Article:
Handheld platform does the decent thing and drops territory lock-outs
Sony's forthcoming handheld console will follow the example of the Game Boy Advance and feature no region coding for its games, according to SCEE boss David Reeves - who also confirmed that the system's RAM has been upgraded.
"Probably [..] games will come out with no regional coding," he stated in an interview on an official Sony website, which has since been withdrawn. However, pressure from Hollywood means that movies distributed on UMD discs for the device will still have to be region locked.
Although Sony has enforced region locking on its consoles in the past, the practice makes little sense on a handheld device, since people are expected to carry their systems with them on trips abroad and must therefore be able to purchase software outside their native country or region.
On the question of UMD movies, Reeves said that the company was hoping to offer significant incentives to get people buying the format. "I think they will come up with quite a few surprises", he said, "so that you'd want to buy a movie on UMD as well as having it on DVD. Maybe."
The recently appointed SCEE president (who took on the role after former president Chris Deering was promoted to overall president of Sony Europe) also finally confirmed the company's decision to upgrade the amount of RAM in the PSP system, which we originally [reported on] last year.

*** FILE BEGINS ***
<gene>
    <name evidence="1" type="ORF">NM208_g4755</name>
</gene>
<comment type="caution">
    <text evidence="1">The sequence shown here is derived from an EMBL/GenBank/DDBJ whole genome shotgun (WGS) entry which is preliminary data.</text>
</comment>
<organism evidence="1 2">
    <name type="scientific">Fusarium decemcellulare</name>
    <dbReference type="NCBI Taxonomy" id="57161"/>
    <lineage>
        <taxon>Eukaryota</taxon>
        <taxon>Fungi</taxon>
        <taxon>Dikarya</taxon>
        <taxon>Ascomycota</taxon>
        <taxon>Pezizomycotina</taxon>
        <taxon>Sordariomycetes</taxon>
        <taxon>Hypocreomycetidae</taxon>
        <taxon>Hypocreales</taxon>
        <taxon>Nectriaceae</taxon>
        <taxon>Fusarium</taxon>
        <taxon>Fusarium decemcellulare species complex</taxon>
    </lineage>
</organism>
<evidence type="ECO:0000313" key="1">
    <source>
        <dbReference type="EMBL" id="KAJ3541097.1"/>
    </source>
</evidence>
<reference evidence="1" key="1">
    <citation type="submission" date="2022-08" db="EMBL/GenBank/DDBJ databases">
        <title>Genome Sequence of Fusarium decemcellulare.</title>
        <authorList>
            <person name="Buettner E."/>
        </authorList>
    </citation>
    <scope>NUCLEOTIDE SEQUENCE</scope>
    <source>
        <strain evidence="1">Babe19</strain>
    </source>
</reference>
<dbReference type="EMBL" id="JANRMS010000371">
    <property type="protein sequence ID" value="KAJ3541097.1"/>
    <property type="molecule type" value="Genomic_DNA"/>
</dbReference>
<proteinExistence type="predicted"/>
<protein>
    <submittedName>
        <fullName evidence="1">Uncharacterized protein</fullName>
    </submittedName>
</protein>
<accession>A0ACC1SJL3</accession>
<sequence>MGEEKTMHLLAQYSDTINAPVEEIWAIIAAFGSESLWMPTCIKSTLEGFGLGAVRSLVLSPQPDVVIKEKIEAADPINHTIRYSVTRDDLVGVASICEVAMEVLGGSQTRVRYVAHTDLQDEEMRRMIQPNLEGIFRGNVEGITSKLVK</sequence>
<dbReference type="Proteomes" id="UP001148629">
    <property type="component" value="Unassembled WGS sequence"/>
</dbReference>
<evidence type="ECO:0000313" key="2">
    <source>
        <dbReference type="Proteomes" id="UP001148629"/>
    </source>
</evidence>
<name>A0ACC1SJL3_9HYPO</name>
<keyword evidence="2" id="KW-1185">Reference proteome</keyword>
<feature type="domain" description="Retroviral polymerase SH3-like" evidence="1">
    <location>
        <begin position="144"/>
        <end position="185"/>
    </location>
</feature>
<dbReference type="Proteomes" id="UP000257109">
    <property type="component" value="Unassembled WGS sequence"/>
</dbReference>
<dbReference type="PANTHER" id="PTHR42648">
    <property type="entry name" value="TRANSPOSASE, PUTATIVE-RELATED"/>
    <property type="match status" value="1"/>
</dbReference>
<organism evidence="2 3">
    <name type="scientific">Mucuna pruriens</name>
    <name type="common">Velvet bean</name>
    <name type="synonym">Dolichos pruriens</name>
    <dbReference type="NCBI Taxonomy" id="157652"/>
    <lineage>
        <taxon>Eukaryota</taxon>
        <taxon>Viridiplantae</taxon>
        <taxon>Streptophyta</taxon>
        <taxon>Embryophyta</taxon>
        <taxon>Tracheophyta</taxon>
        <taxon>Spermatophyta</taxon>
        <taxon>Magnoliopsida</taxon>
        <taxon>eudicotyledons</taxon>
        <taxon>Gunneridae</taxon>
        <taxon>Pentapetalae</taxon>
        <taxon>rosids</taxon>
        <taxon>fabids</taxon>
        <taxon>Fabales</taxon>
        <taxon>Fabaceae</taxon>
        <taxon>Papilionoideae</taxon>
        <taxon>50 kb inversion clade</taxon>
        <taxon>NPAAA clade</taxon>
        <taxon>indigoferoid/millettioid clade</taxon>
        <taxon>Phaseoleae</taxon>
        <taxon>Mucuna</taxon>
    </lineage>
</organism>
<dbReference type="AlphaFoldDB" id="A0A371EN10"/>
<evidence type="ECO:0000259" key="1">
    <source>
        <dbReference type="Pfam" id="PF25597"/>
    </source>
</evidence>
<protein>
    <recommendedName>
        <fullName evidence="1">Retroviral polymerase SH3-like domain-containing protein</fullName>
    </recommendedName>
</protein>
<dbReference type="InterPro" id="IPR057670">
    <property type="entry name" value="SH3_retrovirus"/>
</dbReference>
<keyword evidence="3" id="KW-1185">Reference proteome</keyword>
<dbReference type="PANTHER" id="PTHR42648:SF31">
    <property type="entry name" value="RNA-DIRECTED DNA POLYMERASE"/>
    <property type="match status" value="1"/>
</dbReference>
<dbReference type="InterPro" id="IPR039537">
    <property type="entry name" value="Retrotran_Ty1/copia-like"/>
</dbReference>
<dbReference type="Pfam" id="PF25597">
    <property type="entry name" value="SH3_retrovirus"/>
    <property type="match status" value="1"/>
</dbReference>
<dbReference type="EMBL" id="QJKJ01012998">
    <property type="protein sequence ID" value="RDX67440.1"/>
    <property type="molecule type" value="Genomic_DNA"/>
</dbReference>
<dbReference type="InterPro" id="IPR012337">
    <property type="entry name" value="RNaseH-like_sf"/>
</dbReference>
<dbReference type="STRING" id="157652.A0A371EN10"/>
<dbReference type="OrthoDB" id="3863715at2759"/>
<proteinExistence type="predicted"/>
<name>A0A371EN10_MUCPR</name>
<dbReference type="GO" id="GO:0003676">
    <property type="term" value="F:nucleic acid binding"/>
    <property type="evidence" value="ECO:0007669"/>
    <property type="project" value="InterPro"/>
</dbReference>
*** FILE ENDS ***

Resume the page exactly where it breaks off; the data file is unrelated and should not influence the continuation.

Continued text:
"It will have 30MB of RAM, now, which it didn't have before," he stated - and development sources have confirmed that the final specification for the system does indeed sport 24MB of main RAM, 4MB of video RAM and 2MB of general purpose media processor RAM. Full development systems for the platform are expected to ship to developers in the coming weeks, according to Reeves - replacing the PC-based emulators currently in use for early game creation work.
Speaking more generally about the forthcoming handheld platform, which Ken Kutaragi has described as the "Walkman for the 21st century", Reeves was adamant that the system should not be seen as an attempt to create a replacement for Nintendo's Game Boy Advance. "It's not, as people have said, a new Game Boy," he said. "There are so many other features that you can add onto it, whether it's GPS or GPRS even."
Regarding the power of the handheld, Reeves said that at present it lies somewhere between Sony's existing console systems - although the hardware in the device is very similar to the PS2 in its capabilities, and as such, he expects that games on the platform will evolve as it progresses. "I think what Phil [Harrison] would say is that people who get an early start - probably someone like Square - will take it beyond PS2," he explained.
The first PSP software was [shown off at GDC] last week, and the device is set to make its public debut at E3 in mid-May. The physical appearance of the system is a closely guarded secret (Reeves confirmed that the picture of a prototype which was used in a Sony presentation was purely a mock-up, and said that he hasn't seen the final device yet), and few if any developers have even seen pictures of the system.